> debates in private email messages different from those on Dialogue where I
> don't want anyone to accuse me of corrupting my role as a moderator. Even my
> occasional intervention to ask people to stop talking is greeted with "Am I
> using your mouth?" All what I can do is to say "No sir!" I am an incurable
> Pan-Africanist, and Moses, Farooq Kperogi, Akin Ogundiran, Augustine Agwuele
> and a new breed of African intellectuals do not always see things my way. It
> is precisely because they differ, for creating alternative paradigms, that I
> actually worship them. A scholar who operates only in the company of those
> who always agree with him is a mediocre. We flourish because we have
> critics. Once in a while, one of them will be angry and send me a rude
> private message; but I will smile, saying that the future of Africa that I
> imagine does not leave me with the luxury of a fight. Conflict requires two
> people for it to work—I know of those who engage in conflicts with me, but I
> do not know of any human being that I engage in conflict with.
> This achievement, as much as Moses would like to think of it as his, belongs
> to us all, the fulfilment of my own dream for Africans and Africa. And
> because this is a dream comes true, our register must respect the registrar
> of language.
> Age gives me the privilege to offer a sermon, the register that I just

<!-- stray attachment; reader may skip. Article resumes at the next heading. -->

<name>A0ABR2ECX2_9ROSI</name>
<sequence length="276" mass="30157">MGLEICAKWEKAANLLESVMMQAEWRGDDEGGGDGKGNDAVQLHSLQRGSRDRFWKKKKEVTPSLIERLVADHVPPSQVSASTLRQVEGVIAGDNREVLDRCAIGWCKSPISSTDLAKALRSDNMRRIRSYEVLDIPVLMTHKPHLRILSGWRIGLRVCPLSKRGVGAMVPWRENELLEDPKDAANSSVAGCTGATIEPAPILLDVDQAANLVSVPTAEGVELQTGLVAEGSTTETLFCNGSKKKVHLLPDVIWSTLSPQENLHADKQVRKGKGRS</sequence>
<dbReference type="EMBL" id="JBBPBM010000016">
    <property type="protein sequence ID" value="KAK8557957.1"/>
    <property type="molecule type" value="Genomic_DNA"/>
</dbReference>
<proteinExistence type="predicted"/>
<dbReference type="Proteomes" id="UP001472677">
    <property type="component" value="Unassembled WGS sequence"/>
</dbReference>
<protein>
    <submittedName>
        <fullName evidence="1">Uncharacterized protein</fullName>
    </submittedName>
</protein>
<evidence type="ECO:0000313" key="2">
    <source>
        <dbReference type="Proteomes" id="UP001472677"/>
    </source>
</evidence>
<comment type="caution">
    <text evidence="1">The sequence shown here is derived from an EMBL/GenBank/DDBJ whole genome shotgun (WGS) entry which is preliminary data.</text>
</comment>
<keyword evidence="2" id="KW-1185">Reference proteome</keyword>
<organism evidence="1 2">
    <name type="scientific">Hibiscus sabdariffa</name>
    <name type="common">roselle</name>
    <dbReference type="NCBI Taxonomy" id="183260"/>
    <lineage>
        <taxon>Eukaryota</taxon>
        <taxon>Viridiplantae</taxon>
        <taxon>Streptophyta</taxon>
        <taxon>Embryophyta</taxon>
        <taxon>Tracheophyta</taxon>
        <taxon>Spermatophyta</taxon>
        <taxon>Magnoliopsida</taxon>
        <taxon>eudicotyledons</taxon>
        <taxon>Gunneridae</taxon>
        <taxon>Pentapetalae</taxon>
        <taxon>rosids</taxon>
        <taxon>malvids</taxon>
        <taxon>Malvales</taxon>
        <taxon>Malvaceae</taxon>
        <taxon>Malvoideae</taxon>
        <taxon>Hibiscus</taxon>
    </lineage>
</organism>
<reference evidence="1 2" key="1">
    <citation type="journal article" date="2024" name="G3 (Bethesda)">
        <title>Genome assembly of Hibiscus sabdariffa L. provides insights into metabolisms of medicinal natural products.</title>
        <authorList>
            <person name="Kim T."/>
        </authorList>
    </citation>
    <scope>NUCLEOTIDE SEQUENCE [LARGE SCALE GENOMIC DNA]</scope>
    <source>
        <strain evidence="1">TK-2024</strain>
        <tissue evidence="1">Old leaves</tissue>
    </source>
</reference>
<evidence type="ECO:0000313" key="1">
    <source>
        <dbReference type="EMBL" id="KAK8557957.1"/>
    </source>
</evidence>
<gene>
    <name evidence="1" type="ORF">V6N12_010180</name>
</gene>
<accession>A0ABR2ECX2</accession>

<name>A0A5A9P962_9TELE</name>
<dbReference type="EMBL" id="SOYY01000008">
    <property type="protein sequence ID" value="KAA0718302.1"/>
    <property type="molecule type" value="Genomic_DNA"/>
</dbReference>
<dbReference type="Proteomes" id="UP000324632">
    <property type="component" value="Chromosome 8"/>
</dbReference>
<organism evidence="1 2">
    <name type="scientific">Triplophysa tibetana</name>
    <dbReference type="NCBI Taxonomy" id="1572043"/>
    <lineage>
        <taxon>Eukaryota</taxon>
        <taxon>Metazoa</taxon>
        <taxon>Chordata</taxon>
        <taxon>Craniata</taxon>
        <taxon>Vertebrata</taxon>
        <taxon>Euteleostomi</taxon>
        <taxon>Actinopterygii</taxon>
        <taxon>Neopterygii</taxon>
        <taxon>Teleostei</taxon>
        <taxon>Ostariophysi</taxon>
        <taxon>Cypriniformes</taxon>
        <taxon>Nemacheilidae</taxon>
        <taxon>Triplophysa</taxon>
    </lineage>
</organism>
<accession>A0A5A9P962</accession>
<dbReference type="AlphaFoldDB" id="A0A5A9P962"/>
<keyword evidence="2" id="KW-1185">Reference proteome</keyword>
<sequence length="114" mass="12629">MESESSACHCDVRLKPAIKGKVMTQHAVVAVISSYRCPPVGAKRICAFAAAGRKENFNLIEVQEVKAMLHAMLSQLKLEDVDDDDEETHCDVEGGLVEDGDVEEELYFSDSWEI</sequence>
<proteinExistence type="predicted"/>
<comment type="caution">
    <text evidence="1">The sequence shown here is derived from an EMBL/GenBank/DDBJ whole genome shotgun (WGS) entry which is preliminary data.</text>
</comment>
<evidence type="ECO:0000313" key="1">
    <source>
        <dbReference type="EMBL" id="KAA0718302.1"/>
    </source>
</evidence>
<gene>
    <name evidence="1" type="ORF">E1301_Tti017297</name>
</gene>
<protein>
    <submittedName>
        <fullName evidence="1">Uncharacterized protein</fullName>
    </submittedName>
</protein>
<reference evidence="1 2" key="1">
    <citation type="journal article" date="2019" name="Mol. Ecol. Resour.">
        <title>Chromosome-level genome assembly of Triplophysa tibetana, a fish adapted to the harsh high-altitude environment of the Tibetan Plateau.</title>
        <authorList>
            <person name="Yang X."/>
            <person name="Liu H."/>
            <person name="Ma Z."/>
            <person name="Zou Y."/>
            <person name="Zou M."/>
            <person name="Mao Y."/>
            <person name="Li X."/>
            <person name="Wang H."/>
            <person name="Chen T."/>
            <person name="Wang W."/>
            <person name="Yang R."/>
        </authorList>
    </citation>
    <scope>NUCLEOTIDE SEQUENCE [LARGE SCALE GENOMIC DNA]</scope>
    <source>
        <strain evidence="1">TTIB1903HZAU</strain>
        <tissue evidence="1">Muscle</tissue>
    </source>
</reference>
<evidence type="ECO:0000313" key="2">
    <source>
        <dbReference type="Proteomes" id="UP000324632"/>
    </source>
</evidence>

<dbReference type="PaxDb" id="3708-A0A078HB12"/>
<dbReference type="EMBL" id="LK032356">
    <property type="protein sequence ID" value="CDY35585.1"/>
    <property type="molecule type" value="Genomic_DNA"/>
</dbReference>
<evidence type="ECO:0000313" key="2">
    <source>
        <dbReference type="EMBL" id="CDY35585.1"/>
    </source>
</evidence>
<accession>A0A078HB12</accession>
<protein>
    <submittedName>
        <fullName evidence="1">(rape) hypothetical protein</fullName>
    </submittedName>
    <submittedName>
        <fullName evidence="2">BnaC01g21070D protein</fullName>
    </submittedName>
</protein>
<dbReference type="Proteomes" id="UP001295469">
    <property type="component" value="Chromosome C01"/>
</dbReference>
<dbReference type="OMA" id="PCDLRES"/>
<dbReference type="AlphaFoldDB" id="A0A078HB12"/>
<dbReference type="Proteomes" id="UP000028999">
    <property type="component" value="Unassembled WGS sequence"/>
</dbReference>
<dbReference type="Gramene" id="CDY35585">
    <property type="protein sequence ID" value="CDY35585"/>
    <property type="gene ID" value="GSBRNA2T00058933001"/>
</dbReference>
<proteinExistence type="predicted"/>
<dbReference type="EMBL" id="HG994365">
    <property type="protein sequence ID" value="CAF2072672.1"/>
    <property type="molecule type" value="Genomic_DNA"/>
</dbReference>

> mentioned. Here is one. It is so sweet to sleep and have sweet dreams. In
> some cases, the dream is so sweet that you wish you never woke up,
> interrupting it! Someone once wisely counselled, however, that no matter how
> sweet your dreams may be, if you do not wake up and pursue them vigorously,
> they will remain just that – dreams! – nothing concrete at all to show for
> the dream. Waking up years later with the taste of ashes in the mouth
> because time was spent dreaming, no time was spent working, no dream life to
> show for it.
> A sermon must have its application. Our brother, colleague, and friend Moses
> did not make that mistake. From his days at Bayero University, Kano, where
> he obtained his BA History, he showed his acumen for dream-making and
> achievement. For the entire duration of his studies there, he held the
> Bayero University Scholarship for Outstanding Academic Performance,
> eventually also scooping up the Michael Crowder Prize for the Best Student
> on Modern African History and the Best Graduating Student in the Department
> of History of the class of 1997. His department did not hesitate to offer
> him an immediate graduate assistantship the same year. With such stellar
> early achievements, no future political detractors can ever say Moses did
> not graduate from the Department of History at Bayero!
> An application must become motivational. Having started so well, it is no
> wonder that his career became studded with one starry achievement after the
> other. Obtaining subsequent degrees in African History from the University
> of Michigan at Ann Arbor, he was appointed assistant professor at Vanderbilt
> in 2004, becoming associate professor in 2011 and then professor in 2015. He
> has published three books, with two others forthcoming, numerous articles in
> refereed journals and chapters in books, and is a sought after keynote
> speaker and guest lecturer. His research in this time received various
> recognitions including various grants and fellowships. Many would have